Mr. Croyle said that they sought to improve communication and alignment with the agencies through the multi-agency workgroup in 2014, and will continue to do that, drought or otherwise. They worked at fast-tracking of appropriate documents if they had all the tools and all the information and working on guidance documents to communicate the expectations and information needs, he said. They are also looking to improve the contracting process as well.
He said the agencies worked to make the information available within 24 hours on the agency websites. “We were sharing spreadsheets on a constant basis, and those spreadsheets were shared with others outside the water transfer environment so that we made sure that everybody was aware of what was coming in and what was going out, and also where things were getting delayed. That’s been huge. We’ll continue to improve those web resources.”
He said they are also working on a checklist for transfers, and putting those on the web. They also did a lot of outreach and personal communication to make sure everyone had all the available information. “Part of the challenge too is making sure we’re meeting all of our findings, and I think this process has really helped us make sure that we’re making the appropriate findings and supporting the actions of the State Water Board has done to maximize the water transfer process,” he said.
He then presented a timeline they had worked up for the last fiscal year. This is a key document,” he said. “We were geared up on April 1 to hit the road running hard, and we wanted to hear early and often of what people are thinking,” he said. “With the dry conditions that whole process was delayed a little bit, but we tried to plan and execute our work around this table.”
In 2015, we are going to continue the effort for a more streamlined process and to continue to expedite and facilitate the proposals. “That takes some work and communication and some education,” he said. “2014, because of the extremely dry conditions and the really tough operating conditions we’re all working under, it allowed some different conversations and some different discussions to occur. We’re continuing to look at our internal review process – do we have enough staff, are we getting the right kind of information, are we sharing that information internally, making sure we’re all on the same page, and our contracting process. Sometimes we forget about our attorneys and our support staff, but they are absolutely critical to making this work, and we’ve enjoyed strong support from our attorneys, very responsive, and our support staff to move this and turn it around fast.”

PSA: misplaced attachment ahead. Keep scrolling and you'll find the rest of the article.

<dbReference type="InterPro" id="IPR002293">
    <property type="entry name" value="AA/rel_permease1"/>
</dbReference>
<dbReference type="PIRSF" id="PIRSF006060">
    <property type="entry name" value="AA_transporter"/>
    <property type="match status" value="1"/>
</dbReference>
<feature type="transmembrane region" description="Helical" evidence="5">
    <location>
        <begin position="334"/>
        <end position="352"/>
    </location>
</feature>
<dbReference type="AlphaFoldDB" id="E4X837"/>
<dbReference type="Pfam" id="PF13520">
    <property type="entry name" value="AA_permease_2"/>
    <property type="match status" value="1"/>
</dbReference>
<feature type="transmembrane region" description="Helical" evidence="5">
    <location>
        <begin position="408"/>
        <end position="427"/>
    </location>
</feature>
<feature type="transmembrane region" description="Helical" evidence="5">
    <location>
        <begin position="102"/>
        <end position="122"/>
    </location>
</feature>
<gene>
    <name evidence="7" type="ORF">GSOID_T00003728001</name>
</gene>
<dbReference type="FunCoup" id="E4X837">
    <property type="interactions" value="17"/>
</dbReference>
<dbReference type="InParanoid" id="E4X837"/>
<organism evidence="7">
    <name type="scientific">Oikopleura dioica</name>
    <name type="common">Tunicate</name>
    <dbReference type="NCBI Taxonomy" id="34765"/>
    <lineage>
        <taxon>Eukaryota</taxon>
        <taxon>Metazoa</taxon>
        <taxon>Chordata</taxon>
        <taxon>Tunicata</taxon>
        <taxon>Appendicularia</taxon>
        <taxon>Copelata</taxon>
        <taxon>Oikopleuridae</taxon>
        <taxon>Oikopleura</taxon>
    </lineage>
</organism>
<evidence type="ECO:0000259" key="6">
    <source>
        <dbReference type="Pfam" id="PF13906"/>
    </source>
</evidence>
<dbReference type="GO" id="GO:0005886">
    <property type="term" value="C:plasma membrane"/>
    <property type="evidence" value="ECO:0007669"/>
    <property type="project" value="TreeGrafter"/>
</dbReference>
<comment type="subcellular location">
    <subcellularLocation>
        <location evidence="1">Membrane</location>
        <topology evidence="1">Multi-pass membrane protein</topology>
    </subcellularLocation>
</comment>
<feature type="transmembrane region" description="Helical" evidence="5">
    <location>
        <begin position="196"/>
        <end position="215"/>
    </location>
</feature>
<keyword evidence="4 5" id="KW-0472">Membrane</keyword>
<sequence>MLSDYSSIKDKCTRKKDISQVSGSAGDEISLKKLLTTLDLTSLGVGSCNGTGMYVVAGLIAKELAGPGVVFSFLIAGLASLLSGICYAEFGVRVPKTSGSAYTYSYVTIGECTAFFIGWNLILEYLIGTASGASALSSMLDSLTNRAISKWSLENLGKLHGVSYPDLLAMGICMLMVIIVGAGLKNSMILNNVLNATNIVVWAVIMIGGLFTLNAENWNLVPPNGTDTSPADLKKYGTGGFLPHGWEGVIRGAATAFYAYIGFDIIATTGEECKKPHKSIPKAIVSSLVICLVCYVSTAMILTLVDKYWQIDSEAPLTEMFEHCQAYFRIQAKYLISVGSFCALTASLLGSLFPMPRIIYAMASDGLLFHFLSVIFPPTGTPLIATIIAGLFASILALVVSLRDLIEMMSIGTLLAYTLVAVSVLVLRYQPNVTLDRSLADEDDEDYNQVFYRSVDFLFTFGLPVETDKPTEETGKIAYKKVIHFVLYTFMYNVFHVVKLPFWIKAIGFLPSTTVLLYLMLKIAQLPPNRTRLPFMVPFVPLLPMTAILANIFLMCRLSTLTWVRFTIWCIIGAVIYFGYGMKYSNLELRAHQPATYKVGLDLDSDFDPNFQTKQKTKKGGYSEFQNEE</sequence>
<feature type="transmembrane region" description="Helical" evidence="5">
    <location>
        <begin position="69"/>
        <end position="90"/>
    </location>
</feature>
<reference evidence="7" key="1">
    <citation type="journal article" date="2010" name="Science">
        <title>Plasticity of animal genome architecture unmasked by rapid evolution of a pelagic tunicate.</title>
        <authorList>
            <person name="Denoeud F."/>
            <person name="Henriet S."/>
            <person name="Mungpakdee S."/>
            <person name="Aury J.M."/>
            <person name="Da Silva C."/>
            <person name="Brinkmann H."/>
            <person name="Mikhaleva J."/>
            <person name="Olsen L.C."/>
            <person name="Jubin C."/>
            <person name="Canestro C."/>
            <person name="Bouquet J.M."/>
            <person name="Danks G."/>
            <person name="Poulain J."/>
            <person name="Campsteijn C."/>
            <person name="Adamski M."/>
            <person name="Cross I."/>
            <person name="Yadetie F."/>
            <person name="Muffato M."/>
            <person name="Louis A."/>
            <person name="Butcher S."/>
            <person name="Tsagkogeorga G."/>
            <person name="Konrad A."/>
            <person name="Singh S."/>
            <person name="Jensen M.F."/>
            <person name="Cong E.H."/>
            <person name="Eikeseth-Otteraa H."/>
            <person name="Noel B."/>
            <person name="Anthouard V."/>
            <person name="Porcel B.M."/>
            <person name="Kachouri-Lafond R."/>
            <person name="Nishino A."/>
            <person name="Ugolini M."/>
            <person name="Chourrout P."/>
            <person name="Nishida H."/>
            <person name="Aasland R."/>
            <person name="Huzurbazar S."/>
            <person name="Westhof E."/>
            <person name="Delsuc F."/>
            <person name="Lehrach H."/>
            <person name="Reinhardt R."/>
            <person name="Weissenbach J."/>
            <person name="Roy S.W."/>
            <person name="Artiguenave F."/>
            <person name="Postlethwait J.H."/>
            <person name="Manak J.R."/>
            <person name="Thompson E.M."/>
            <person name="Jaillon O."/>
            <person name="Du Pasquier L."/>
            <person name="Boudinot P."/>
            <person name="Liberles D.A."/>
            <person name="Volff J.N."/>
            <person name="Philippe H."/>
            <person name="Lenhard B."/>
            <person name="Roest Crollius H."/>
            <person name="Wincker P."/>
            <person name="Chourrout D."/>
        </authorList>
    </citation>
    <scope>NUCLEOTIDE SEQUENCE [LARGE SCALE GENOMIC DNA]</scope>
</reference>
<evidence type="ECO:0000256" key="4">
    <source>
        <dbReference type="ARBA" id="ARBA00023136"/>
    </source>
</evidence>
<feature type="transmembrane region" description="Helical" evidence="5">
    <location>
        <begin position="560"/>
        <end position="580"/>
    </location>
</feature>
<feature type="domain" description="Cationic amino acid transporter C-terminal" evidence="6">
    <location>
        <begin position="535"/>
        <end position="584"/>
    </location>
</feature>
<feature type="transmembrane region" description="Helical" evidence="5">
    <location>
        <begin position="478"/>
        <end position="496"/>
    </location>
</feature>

He added that they are continuing to work on verification, and the regional offices are assisting in groundwater monitoring, collecting some of the information, crop fallowing, collecting information in real time and getting it back to the home office. “We’re trying to resource up that a little bit and part of my mind is also some succession planning for the future to make sure we have redundancies and expanded capacity. We continue to have these coordination meetings,” he said. “We want to make sure it’s’ an open transparent process.”
“We are really looking for multiple benefits – I think that’s one lesson learned this year,” he said. “To the extent that we can align up especially to support environmental resources in these challenging times, if there’s a way to align that up on top, we want to make every effort to do that.”
Mr. Croyle said they were working on transparency by having more information on the web, technical documents about how they are managing proposals and processing information, and eventually being able to fill out applications or proposals online. “Some of those tools have been used in other environments, again if I can save a phone call, save time on the paperwork, and then use that as a way to increase coordination and communication.”
“We want to work on some of the tough stuff early,” he said, acknowledging that not all transfers made it through the system. “We’re going back working with those potential buyers and sellers to work through some of those tough issues. We might not get them all but I think part of that goes back to making sure our monitoring systems are up and running and that they can produce the data that we want to see that is timely; then we can use that to process our agreements pretty quick.”
“If it stays dry, it’s going to be tough,” he said. “There’s not a lot of water in the system. There’s less water than there was last year … The weather service says we might have a wet December, which would be fantastic, but I want to remind everyone that in 2012, my flood fight teams were pretty busy. We had Truckee going under and Sparks, Nevada looking pretty wet and then it stopped raining for a year. And so we are planning for a dry 2015, we’re hoping for the best. If it does that, we’re going to take a little different approach with water transfers to the extent possible, I look at it as a strike team approach, where we really go in and surgically see if we can make things happen even though we have super-dry conditions.”
“So with that … continue to conserve water, we’re going to need it … “